The upward revisions to GFCF and business investment growth were because of later survey data, which impacted other buildings and structures and transfer costs, and transport equipment. These were partially offset by a negative revision to ICT equipment and other machinery and equipment, which was impacted by the improved product allocation and the improved SIC conversion.Back to table of contents
In Quarter 2 (Apr to June) 2019, of the G7 nations, only Canada had more negative quarter-on-quarter growth in gross fixed capital formation (GFCF) than the UK, as GFCF fell by 1.7%. GFCF in Germany fell by 0.1%, the only other G7 country that saw a reduction in GFCF in Quarter 2 2019.
Figure 7 shows UK GFCF compared with a range of other G7 countries since Quarter 1 (Jan to Mar) 2016. Over that period, GFCF in the UK has increased by 2.8% compared with the G7 average of 7.6%. Only Canada has seen less GFCF growth in this period, where GFCF increased by 0.4%. Italy and France have seen the largest increases in GFCF growth in this period, with growth of 12.8% and 11.1% respectively.
UK GFCF growth since the end of 2016 has been broadly flatter than the rest of the G7 after stronger growth in Quarter 2 and Quarter 3 2016. GFCF growth in the G7 countries has slowed since the start of 2018.
Figure 7: GFCF growth in the UK has been weaker than the G7 average since Quarter 1 2016
Indexed, Quarter 1 2016 = 100, chained volume measure, seasonally adjusted, UK
- The data in this chart cover Quarter 1 (Jan to Mar) 2016 to Quarter 2 2019.
For more comprehensive comparisons of GFCF, please refer to An international comparison of gross fixed capital formation, published November 2017 and An analysis of investment expenditure in the UK and other Organisation for Economic Co-operation and Development nations, published May 2018.
The estimates quoted in this international comparison section are the latest available estimates at the time of preparation of this statistical bulletin and may have subsequently been revised.Back to table of contents
The Business investment Quality and Methodology Information (QMI) report contains important information on:
the strengths and limitations of the data and how it compares with related data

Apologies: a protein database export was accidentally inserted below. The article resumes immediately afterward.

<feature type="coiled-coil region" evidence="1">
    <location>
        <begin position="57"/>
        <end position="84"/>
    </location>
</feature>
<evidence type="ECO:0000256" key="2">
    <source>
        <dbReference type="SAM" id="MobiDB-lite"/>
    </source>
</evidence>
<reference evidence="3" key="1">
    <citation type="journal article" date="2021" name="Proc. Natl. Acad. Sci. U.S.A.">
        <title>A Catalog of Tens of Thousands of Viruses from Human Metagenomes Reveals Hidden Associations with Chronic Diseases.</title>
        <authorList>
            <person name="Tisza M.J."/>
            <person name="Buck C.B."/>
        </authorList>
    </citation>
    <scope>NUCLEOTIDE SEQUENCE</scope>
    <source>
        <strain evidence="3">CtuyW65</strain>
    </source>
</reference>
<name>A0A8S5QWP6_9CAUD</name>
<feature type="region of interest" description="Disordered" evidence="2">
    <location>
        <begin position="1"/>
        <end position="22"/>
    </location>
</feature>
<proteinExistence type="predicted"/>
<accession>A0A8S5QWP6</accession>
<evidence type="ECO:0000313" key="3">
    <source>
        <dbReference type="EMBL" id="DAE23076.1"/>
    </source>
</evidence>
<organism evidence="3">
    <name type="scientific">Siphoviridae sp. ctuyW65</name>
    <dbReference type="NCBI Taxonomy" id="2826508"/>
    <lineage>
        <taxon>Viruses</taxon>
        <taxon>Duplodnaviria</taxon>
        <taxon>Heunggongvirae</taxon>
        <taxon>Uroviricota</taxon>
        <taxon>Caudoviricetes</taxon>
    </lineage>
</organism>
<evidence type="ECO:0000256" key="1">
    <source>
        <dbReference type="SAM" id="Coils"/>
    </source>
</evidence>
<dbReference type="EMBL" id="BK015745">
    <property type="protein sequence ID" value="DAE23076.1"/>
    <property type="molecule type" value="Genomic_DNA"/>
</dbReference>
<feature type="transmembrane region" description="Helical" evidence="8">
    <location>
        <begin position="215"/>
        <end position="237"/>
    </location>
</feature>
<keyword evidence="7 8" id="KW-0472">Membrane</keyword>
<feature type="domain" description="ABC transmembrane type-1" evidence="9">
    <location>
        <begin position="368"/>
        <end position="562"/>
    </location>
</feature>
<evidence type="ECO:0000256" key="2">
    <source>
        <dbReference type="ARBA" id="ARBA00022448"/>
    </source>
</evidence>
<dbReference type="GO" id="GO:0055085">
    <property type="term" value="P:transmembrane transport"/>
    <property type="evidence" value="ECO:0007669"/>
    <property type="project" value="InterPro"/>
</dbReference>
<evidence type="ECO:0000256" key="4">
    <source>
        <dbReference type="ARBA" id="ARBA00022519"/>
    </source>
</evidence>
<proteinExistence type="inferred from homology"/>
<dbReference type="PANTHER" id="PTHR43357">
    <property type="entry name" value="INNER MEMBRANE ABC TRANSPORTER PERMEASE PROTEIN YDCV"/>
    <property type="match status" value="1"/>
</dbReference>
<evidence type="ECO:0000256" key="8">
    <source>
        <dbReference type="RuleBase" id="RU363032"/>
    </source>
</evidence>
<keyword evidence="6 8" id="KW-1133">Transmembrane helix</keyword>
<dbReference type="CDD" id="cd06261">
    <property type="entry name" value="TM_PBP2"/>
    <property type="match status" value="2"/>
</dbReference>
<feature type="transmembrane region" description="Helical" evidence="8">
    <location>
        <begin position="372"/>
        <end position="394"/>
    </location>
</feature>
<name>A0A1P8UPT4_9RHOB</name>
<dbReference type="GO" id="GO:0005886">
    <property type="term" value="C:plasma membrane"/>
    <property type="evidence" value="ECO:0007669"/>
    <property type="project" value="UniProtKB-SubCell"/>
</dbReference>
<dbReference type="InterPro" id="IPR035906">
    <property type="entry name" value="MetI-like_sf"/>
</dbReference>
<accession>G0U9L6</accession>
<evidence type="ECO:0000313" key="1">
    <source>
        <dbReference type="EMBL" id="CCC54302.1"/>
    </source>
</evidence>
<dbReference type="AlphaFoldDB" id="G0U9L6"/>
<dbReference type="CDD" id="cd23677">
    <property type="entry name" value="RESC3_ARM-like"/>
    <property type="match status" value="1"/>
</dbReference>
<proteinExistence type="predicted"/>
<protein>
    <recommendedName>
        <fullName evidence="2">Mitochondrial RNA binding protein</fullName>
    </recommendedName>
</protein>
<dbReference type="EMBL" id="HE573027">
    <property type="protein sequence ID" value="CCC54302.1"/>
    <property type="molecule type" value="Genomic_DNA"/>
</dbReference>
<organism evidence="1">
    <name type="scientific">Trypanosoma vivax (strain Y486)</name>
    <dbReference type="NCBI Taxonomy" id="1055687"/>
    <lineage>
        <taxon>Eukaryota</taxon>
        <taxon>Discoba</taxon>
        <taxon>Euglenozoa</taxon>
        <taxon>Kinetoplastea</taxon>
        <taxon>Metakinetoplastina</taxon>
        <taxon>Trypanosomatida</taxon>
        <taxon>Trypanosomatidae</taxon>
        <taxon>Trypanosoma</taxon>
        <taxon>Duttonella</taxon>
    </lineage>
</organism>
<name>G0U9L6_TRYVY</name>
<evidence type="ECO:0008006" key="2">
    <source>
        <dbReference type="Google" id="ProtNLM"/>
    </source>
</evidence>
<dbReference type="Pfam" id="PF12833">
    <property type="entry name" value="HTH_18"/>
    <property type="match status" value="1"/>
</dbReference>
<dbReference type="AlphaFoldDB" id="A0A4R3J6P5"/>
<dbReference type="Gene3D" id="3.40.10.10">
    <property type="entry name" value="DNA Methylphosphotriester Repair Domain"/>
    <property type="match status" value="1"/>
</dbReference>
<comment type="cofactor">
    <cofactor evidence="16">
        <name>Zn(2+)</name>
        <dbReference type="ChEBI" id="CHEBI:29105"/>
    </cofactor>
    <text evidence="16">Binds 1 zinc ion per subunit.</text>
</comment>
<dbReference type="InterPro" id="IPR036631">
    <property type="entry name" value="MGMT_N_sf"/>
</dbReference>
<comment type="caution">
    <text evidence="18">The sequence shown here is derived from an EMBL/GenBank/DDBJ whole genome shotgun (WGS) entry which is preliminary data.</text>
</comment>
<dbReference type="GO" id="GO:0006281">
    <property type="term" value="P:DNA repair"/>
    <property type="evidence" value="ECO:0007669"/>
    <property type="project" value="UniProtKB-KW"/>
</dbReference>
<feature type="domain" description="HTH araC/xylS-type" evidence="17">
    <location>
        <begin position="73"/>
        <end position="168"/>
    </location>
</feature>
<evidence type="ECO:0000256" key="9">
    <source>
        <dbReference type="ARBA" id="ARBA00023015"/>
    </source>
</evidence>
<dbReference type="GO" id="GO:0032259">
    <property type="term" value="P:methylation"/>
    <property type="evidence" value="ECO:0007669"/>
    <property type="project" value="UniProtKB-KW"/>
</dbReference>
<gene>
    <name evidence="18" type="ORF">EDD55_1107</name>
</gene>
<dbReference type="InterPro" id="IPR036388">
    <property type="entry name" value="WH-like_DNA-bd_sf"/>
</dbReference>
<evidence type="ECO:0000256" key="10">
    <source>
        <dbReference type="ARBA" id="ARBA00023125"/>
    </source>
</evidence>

uses and users
how the output was created
the quality of the output including the accuracy of the data
The changes signposted in this bulletin have not yet been reflected in either the Quarterly Acquisitions and Disposals of Capital Assets Survey QMI or the Business investment QMI, but changes will be incorporated into revised QMIs in the future. We last updated the Business investment QMI on 30 January 2018.
Large capital expenditure tends to be reported later in the data collection period than smaller capital expenditure. This means that larger expenditures are often included in the revised (month 3) results but are not reported in time for the provisional (month 2) results, leading to a tendency towards upward revisions in the later estimates for business investment and gross fixed capital formation (GFCF).
Following investigation of the impact of this effect, from Quarter 3 (July to Sept) 2013, in the provisional estimate a bias adjustment is introduced to business investment and its components. At the provisional estimate of business investment for Quarter 2 (Jan to Mar) 2019, the bias adjustment was positive £933 million. This has been removed in this revised release.
Survey response rates
Table 2 presents the provisional, revised and final response rates for the Quarterly Acquisitions and Disposals of Capital Assets Survey (QCAS) for the latest quarters. Estimates in this release are based on the Quarter 1 (Jan to Mar) 2019 revised survey results.
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Contact details for this Statistical bulletin
Telephone: +44 (0)1633 455250